Chances are, overall website traffic is a metric you’re already tracking. It’s especially important when you’re building your marketing funnel because it allows you to see the volume of people passing through, depending on the content being viewed.
Let’s say you’ve created a batch of new content, grouped into the four key stages. You find the website traffic figures for each group:
- Awareness: 100 visitors
- Consideration: 80 visitors
- Purchase: 5 visitors
- Repeat purchase: 3 visitors
You can quickly see a huge drop-off in pageviews from your “consideration” to your “purchase” content. So, dig through the content and determine whether it’s been optimized for the right people—and more importantly, identify (then fix) the problem that’s causing people to exit your funnel.
Conversion Rate or Sales
Check whether your marketing funnel is working correctly by taking a look at your website’s conversion rate formula using the following calculation:
(Total website visitors / sales) x 100
Are just 0.5% of the visitors arriving on your website converting? Your sales funnel might need tweaking. There’s probably a glitch that prevents people from progressing to the next stage.
It’s worth noting the average ecommerce website has a conversion rate of 1-2%. A figure that beats that is considered above average—but of course, you’ll want to continually work towards increasing your conversion rate.
The more sales you generate, the more ROI you’ll get from your funnel.
Do you have several people adding products to their online cart, only to exit the website and never complete their purchase? These people are still classed as being in the purchase stage. Chances are, they just need another nudge to convert.
However, calculating your cart abandonment rate can give you a brief overview of how well your marketing funnel performs.
A cart abandonment rate above the 69% average might indicate that your BOFU content isn’t performing as well as it should. Try to re-optimize your content, retarget your audience with abandoned cart emails, or add more social proof and trust signals to your checkout page to plug the leak.
The goal is to decrease your cart abandonment rate as much as possible. If people reading the content are converting, this means your sales funnel is effective at taking people from “consideration” to “purchase.”
Cart Recovery Rate
Have you managed to push the people who’ve abandoned their online cart back to complete their purchase? The percentage of people who do so form your cart recovery rate.
It goes without saying you’ll want this metric to be as high as possible.
A high cart recovery rate means the BOFU content you’re using to drive people back to your website is effective. They’re finding it interesting enough to read—and as a result, absorb your knowledge, trust you, and convert.
If part of your BOFU targeting includes discounts or coupons, you’ll need to calculate your redemption rate—the percentage of all the coupons that have been redeemed by your customers.
For example: If you send customers 100 coupon codes and only 30 are used, your redemption rate would be 30%.
It’s reported that a “healthy” redemption rate falls between 13% and 32%. A higher score indicates your offers are doing their job: convincing customers to purchase again. A lower score could signal the otherwise.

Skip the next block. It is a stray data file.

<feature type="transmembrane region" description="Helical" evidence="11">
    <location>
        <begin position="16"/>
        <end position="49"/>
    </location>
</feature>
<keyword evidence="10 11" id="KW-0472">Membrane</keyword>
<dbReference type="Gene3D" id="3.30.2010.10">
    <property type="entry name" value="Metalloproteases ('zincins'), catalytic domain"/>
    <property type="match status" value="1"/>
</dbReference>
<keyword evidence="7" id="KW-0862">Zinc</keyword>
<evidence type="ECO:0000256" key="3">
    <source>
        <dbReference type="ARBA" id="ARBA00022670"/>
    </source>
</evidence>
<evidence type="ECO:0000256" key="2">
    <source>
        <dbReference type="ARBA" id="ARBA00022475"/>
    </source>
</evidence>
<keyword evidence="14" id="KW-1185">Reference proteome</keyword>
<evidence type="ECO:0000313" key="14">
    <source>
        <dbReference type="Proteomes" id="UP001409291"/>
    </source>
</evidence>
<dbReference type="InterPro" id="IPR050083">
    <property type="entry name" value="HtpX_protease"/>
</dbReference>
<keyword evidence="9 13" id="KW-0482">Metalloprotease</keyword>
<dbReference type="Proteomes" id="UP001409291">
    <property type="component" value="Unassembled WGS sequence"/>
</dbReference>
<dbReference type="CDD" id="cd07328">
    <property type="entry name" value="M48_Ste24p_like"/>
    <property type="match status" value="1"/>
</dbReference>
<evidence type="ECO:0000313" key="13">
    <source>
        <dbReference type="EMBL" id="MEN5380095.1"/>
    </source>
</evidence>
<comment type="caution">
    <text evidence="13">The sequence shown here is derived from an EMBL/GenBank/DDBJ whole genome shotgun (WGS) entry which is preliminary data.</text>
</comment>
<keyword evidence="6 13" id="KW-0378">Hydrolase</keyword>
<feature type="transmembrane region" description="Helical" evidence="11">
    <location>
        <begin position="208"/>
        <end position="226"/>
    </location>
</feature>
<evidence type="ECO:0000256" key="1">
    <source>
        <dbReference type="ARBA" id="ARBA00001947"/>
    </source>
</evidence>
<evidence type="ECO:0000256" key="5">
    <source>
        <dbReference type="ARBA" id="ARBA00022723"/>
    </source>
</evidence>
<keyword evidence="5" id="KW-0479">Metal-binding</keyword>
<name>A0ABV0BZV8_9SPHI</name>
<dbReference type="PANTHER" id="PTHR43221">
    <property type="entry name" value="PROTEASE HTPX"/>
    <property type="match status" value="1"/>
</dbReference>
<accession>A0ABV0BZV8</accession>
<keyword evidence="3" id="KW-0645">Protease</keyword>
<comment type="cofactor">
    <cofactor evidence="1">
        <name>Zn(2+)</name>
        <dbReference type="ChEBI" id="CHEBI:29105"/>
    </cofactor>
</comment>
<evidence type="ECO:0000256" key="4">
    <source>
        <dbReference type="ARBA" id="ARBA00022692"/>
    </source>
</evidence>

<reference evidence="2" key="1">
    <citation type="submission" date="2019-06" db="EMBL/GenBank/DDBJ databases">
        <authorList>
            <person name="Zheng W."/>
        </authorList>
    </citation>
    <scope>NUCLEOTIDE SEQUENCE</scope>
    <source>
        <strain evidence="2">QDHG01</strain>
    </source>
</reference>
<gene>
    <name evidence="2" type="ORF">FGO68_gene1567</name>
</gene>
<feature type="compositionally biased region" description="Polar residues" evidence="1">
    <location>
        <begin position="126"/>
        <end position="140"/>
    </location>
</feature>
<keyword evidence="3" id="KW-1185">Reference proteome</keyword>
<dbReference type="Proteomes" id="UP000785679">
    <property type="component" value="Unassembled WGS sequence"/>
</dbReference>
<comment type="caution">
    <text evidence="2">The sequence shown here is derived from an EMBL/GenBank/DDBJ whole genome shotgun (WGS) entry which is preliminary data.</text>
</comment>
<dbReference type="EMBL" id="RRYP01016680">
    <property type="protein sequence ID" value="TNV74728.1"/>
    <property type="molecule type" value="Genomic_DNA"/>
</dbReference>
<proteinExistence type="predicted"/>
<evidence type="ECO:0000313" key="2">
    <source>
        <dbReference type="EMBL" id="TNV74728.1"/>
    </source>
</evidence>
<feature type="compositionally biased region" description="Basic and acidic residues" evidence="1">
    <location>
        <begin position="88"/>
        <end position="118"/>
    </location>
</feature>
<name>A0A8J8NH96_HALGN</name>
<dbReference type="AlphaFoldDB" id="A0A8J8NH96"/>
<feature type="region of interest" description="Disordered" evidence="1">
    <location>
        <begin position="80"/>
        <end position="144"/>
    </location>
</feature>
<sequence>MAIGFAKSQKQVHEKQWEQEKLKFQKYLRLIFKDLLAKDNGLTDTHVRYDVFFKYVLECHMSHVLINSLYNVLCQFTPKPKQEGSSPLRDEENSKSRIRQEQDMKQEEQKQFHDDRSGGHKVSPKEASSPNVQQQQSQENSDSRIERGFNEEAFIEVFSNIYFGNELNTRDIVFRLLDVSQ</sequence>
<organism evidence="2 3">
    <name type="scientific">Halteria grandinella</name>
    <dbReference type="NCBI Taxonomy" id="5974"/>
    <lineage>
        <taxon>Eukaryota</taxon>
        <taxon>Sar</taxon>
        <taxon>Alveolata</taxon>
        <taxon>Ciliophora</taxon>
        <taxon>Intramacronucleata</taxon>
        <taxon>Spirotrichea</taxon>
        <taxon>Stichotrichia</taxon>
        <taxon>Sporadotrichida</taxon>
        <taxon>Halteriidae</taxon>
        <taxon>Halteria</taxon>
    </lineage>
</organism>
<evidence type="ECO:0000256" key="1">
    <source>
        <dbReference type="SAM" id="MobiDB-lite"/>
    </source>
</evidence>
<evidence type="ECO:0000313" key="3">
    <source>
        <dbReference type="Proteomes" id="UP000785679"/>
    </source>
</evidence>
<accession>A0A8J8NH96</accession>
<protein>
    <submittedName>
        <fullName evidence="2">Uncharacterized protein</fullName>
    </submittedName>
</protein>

How to increase conversion rate for an ecommerce store
You’ve created your marketing funnel and kept an eye on the metrics we’ve discussed… But you’re still suffering with poor conversion rates. A small percentage of people visiting your website end up on your customer list.
What happens next?
You’ll need to do some work on improving your overall conversion rate using these three techniques.
Earlier, we mentioned how customers prefer personalized marketing messages. Take advantage of that from the early stages of your marketing funnel by making your website content personalized.
Privy’s audience targeting features gives you the opportunity to do this. You can choose to display specific content to the right person at the right time, depending on their onsite behavior and what you know about them. For example, are they a new customer or an existing one? A targeted offer that acknowledges 'welcome back' is more likely to result in conversion (like the example from Slidebelts below).
Also think about specific actions your customers are taking and trigger displays based on that behavior. Are they on a specific page? Are they viewing content? Are they about to exit your site? Using Privy's exit intent trigger, you can display a “wait, before you go” message before they leave your site, like the example below from Zutano. It could convince them to stick around.
A/B testing, also referred to as split-testing, shows two groups of people a slightly different web page. Almost half of all marketers run A/B tests on their website—and for good reason. Testing various:
- Page layouts
- Pop-up triggers
...can allow you to identify which features your customers enjoy.
Display slightly different page variations to audiences lingering within each stage of the funnel, then measure the difference in your target metric. You might find, for example, that your BOFU pages with a call-to-action button that says “I want my products!” have the highest conversion rate. However, buttons on those pages colored in blue have a 20% lower conversion rate than those in red.
It makes sense to tweak other pages targeted to BOFU audiences accordingly, right?
Cart Abandonment Emails
We found that 72% of merchants consider reducing the number of abandoned carts to be one of their top ecommerce challenges.
However, personalized and targeted abandoned cart emails could get the people who’ve visited your checkout page back into your marketing funnel—and convince them to make a purchase.
The process for this starts long before writing your emails. Onsite exit intent pop ups that ask your lead to join your email list is the starting point. After all, you can’t send re-engagement emails if you don’t have their contact details.
Once the lead is on your mailing list, take a look at the products they’ve abandoned. Can you find a pain point they might be struggling with? If so, draft a short cart abandonment email that relieves this problem—while also pushing them to convert now… Not later.
That’s bound to boost profitability and your overall conversion rate.
As you can see, it’s important for every ecommerce business to have a marketing funnel. Not only can you create marketing campaigns targeted to a specific group of people, but you’ll also have a streamlined, proven system for leads to pass through once they’re on your site.
But creating a marketing funnel isn’t a one-off job. You’ll need to constantly assess what’s working (and fix what isn’t), and work towards improving your overall conversion rate.
Granted, it’s a lot of work—but it’s worth it when you’re converting a huge percentage of website visitors who would’ve otherwise clicked the exit button.